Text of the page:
I have not been feeling wealthy.
Some money has come and gone, and some has stayed around. Yet, despite knowing the "luck" I had with Steemit was a consequence of the preparation I put in - the foundation of internal value I spent over a decade developing - there's still been this gnawing sense that it was just a one-off "lucky break." And having also gone through the experience of losing most of what I made in the market this year, there's a bastardly temptation to fear, "what if I were to lose it all, or the market doesn't come back? What if it takes so long I have to sell off all my crypto holdings to pay bills in the meantime, and I end up missing the next big wave? What if I've been so distracted and off-track that I've been missing all the opportunities to create more wealth and keep taking myself out of the game?" Etc, etc.
Everything moves through cycles of time.
Yin & yang. Peak & valley. Ebb & flow.
Before my opportunity with Steemit had arrived, it had been years and years of preparation. And while the high of success on Steemit was rather lovely, it'd probably be unrealistic to expect that wave would last forever, or that there'd be another after another after another right behind it. This reality, my inner over-ambitious, eager, over-achieving, addictive-personality sonuvabitch hasn't loved so much. Slowing down for the yin period, the ebb, the valley, hasn't been as fun.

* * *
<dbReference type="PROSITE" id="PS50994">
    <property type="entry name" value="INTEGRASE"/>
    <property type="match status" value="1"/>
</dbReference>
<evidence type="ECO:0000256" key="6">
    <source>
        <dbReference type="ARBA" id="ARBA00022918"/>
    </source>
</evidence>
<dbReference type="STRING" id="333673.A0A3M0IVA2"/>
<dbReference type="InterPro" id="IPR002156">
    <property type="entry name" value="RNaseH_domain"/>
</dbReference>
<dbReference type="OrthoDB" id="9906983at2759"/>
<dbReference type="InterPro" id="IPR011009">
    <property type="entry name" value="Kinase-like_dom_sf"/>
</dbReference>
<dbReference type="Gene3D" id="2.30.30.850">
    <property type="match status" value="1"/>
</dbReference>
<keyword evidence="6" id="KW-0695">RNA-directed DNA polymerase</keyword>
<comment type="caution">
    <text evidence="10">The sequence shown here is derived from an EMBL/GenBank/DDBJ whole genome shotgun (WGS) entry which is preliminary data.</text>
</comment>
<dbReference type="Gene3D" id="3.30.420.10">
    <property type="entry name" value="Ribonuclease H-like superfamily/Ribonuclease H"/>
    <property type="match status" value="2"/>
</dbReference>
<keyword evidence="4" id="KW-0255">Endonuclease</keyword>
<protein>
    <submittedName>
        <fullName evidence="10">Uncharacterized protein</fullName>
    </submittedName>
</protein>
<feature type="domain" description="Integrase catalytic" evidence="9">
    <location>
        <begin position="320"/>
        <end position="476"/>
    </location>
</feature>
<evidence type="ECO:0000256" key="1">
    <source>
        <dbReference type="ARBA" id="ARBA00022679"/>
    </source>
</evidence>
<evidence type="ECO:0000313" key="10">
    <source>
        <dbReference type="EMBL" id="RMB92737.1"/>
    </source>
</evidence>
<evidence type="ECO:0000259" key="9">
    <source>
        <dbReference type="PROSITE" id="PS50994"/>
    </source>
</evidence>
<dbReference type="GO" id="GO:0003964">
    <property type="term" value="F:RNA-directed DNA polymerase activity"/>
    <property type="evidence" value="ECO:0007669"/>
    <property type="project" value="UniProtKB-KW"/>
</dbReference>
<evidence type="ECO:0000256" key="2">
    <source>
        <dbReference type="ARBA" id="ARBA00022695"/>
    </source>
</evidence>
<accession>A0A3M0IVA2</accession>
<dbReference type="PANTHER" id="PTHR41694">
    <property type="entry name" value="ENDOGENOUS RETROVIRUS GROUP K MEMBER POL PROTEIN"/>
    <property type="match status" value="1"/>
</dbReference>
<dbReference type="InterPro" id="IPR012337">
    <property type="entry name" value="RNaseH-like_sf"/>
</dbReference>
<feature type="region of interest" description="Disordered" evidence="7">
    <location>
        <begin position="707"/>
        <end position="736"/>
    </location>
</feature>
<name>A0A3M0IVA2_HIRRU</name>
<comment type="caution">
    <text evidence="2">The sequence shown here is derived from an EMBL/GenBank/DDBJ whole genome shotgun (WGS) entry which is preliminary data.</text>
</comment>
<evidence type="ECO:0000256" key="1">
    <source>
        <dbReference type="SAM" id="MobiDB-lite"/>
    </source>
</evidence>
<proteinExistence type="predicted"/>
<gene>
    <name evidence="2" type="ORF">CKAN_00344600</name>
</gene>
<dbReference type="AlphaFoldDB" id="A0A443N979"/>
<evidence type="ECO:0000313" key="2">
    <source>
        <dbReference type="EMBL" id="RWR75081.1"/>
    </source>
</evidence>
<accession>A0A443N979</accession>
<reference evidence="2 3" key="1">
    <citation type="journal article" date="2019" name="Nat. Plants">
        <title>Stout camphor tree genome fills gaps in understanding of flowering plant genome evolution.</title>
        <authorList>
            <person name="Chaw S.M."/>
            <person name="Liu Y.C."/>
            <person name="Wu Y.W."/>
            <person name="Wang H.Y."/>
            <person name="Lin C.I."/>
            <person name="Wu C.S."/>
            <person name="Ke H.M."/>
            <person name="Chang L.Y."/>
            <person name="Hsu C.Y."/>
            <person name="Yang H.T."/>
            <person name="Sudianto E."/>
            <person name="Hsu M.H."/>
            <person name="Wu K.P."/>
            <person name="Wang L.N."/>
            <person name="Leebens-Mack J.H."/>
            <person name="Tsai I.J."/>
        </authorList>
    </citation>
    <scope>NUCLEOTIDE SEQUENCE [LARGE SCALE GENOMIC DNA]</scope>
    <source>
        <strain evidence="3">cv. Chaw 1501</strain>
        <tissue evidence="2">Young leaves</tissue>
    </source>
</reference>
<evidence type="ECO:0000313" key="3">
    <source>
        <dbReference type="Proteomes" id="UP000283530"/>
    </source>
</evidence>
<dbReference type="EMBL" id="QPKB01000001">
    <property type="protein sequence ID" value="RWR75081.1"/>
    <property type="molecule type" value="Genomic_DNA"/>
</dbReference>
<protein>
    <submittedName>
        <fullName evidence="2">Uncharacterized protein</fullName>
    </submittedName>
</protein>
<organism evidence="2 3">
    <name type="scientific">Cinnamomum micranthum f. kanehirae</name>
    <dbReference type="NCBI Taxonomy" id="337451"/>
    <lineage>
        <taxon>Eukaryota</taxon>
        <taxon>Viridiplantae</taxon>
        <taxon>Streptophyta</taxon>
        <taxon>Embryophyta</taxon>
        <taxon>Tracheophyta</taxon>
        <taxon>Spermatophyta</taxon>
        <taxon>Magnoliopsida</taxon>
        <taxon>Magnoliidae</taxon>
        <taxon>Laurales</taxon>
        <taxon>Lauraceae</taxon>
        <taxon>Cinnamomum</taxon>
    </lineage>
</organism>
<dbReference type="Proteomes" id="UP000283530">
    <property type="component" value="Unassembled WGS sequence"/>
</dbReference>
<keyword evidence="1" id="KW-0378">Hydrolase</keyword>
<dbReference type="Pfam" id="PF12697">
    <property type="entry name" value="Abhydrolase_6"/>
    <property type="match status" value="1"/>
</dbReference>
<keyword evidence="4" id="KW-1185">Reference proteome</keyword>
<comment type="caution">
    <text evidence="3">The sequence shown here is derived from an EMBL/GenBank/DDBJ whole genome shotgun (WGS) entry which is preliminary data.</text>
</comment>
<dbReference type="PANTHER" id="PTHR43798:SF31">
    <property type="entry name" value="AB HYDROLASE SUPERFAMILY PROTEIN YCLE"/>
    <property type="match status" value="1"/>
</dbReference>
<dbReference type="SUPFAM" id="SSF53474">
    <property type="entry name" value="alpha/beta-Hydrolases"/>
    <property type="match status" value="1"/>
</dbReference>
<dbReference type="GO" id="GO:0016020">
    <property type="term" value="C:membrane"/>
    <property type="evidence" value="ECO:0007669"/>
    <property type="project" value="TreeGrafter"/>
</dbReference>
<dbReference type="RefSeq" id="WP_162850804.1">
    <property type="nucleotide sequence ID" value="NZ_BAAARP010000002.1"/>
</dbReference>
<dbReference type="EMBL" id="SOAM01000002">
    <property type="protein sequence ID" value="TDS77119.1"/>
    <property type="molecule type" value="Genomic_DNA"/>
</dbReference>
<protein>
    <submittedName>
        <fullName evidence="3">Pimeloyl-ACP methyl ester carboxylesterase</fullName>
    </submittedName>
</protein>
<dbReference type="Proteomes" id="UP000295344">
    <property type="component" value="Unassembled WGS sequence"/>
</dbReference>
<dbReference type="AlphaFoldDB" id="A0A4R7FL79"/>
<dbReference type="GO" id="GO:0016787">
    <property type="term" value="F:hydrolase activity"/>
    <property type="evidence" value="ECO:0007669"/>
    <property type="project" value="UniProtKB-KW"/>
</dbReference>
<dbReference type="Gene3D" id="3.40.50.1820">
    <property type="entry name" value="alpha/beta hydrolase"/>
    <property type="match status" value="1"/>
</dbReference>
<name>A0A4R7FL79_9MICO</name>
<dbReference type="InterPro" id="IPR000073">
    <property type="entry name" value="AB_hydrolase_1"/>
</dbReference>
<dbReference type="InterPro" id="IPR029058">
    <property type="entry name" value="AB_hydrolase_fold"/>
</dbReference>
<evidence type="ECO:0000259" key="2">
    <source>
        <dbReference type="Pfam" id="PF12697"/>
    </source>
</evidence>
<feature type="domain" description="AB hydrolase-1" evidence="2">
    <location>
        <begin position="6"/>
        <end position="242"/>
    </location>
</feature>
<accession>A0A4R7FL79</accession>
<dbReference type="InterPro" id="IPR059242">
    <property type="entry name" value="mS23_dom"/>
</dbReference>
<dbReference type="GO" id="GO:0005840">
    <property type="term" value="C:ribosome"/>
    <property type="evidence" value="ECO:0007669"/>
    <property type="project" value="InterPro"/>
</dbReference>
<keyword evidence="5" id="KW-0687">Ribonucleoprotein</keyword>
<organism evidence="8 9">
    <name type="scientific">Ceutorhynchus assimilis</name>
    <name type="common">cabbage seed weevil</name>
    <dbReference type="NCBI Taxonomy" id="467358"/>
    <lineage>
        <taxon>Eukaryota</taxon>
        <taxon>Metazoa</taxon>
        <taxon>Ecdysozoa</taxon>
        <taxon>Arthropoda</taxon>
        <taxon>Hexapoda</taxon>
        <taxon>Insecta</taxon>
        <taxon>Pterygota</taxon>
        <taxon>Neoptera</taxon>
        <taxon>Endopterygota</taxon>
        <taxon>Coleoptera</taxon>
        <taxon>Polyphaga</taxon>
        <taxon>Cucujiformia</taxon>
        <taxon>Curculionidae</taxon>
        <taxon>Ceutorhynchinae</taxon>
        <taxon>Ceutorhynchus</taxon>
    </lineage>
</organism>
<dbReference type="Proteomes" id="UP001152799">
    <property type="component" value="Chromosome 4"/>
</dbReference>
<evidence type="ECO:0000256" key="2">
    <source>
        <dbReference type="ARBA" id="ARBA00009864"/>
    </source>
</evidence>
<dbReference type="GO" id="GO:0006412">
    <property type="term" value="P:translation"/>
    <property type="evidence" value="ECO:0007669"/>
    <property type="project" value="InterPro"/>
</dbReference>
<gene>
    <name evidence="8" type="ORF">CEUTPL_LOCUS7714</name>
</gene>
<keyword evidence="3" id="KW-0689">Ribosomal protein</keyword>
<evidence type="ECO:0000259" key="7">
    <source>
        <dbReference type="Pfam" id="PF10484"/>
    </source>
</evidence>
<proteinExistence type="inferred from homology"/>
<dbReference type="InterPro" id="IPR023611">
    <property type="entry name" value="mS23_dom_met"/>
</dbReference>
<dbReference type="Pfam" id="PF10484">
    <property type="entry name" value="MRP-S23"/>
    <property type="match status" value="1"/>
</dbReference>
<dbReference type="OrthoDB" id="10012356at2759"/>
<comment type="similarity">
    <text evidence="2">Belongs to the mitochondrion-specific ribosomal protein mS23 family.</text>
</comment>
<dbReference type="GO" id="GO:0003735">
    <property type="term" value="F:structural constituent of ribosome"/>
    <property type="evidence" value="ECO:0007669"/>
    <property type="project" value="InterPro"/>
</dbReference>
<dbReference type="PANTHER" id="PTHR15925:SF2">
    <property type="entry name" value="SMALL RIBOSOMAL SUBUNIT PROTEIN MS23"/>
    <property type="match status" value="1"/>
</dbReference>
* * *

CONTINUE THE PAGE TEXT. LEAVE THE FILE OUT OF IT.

And it appears, that with the pullback, retreat, retracement, period of consolidation, I have been giving way to the temptation of those fears noted above. And yet, such a period is a perfect opportunity for revisiting all these principles of wealth creation - to check in and see just how much I've been living them - to assess the degree of real wealth I've been cultivating.
That part of that's been all "go-go-go" for about 17 years... that bastard has driven my health into the ground, sabotaged friendships, consumed chance after chance at sustainable happiness - all in an obsessively-compulsive lust for money. Not wealth. Money.
He's been a short-sighted fucker, impatient to the point of driving me crazy, distorting my perception repeatedly, continually distracting me from prioritizing the cultivation of those 6 internal values.
Basically, he's been a fear-driven devil of a saboteur. He's refused to adapt to life, insisting that life ought to conform to his timeline and go according to his plans.
And perhaps, I can't point any fingers of blame, since I'm the one who's fed him.
Here I am, in a way better financial position than two years ago, yet I've moreless still been living with the same scarcity mindset. Steemit was an awesome blessing. Though, what real wealth have I created between now and then, such that I could repeat that level of monetary success once again...?